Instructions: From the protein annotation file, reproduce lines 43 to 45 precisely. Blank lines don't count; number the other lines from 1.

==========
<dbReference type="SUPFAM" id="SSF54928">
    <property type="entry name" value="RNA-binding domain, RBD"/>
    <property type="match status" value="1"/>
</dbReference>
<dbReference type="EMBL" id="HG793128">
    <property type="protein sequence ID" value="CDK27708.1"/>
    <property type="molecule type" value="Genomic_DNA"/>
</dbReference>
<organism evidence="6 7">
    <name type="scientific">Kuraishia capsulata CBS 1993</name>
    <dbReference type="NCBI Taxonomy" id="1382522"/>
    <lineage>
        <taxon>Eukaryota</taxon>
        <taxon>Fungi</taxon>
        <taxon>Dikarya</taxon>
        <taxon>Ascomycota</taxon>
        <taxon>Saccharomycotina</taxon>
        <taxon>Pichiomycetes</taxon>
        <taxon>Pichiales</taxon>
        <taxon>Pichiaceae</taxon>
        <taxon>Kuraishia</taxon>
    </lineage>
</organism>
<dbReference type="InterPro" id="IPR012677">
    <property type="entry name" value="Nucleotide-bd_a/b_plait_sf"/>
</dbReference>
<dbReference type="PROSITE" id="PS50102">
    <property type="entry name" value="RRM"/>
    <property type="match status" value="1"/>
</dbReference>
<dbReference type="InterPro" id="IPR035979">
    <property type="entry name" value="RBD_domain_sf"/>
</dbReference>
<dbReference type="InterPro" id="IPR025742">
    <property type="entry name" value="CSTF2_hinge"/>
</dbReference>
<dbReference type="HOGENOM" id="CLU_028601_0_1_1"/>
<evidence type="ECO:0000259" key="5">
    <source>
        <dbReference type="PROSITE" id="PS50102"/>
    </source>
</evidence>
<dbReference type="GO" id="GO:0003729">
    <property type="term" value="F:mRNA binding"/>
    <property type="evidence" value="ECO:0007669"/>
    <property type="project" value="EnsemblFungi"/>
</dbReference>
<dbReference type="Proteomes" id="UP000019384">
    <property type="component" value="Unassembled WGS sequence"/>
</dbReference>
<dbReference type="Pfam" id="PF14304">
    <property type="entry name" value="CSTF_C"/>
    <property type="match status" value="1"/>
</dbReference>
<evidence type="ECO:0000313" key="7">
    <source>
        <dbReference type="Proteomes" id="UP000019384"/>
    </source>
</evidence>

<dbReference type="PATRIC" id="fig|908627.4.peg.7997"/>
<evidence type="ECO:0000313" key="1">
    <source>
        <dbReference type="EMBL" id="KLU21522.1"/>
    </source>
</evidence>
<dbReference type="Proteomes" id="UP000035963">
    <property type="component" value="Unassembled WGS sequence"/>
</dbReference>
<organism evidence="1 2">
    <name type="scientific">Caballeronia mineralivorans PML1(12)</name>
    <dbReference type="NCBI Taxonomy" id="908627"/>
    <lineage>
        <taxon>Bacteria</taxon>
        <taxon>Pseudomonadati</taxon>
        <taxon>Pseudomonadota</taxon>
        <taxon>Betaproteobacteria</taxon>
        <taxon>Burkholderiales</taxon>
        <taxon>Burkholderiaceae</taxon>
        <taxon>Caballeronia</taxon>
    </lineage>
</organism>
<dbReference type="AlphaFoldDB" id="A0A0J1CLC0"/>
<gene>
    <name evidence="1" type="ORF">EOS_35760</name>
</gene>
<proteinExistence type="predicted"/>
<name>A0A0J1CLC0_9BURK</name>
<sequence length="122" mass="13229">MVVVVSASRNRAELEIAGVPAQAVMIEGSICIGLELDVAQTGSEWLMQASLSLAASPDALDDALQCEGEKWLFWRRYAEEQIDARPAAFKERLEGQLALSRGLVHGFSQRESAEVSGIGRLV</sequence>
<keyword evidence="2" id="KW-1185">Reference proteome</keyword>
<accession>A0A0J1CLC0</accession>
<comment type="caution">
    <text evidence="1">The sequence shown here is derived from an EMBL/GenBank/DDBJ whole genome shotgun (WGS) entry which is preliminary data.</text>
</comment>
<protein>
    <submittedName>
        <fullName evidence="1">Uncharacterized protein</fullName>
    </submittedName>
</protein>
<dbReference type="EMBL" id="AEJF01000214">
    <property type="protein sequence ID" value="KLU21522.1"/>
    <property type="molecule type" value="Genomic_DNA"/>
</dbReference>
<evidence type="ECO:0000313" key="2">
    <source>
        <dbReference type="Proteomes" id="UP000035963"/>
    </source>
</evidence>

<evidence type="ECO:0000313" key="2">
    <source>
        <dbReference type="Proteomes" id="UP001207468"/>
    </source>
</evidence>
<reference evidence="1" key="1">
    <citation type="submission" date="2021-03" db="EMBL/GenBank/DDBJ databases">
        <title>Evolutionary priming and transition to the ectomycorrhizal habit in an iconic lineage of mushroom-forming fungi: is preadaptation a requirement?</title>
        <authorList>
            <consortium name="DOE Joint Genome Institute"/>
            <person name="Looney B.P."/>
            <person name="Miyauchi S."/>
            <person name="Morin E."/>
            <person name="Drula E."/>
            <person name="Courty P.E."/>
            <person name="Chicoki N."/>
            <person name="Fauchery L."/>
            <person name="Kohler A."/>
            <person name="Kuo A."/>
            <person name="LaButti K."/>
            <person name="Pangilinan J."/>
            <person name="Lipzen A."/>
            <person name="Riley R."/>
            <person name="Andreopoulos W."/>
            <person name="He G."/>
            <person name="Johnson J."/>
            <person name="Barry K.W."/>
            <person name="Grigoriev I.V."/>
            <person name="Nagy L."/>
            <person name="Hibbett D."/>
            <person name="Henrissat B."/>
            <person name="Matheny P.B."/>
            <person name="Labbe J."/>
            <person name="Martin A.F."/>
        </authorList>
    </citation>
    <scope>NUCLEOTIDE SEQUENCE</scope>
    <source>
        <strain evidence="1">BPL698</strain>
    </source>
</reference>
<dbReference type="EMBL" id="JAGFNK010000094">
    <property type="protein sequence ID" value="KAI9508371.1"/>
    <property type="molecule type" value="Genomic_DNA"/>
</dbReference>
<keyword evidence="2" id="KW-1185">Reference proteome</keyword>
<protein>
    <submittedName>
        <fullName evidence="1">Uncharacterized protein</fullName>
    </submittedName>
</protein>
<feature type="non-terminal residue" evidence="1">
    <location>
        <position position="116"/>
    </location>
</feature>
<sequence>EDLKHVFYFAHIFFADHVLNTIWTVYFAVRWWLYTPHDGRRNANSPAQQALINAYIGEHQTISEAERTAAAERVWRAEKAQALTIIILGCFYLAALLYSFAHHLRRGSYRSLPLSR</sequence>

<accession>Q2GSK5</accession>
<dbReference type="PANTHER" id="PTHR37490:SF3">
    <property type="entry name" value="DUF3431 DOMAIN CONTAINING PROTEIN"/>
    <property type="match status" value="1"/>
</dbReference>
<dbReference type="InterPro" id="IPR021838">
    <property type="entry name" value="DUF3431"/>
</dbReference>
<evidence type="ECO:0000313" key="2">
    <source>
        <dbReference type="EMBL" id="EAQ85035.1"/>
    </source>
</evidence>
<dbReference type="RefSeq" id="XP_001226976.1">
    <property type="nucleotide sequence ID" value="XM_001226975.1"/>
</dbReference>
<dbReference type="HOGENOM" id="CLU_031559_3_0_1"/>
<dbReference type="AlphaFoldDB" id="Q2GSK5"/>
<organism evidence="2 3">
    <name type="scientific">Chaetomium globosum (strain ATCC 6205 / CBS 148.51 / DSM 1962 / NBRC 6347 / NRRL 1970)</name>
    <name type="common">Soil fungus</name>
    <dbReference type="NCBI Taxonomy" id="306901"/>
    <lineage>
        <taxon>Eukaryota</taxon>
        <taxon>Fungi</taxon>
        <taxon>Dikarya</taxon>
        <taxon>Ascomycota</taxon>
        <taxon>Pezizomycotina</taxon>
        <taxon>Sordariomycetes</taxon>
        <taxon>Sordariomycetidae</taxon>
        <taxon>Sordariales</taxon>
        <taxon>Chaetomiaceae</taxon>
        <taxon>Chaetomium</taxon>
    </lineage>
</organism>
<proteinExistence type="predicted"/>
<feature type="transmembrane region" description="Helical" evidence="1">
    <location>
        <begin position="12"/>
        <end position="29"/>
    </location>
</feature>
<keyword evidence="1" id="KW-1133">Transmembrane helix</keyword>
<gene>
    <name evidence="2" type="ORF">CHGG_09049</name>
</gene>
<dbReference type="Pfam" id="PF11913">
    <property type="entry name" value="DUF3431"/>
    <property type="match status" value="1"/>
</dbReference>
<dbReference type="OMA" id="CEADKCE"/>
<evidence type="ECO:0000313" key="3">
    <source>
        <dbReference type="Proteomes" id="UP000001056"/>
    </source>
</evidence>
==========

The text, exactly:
<dbReference type="GO" id="GO:0003729">
    <property type="term" value="F:mRNA binding"/>
    <property type="evidence" value="ECO:0007669"/>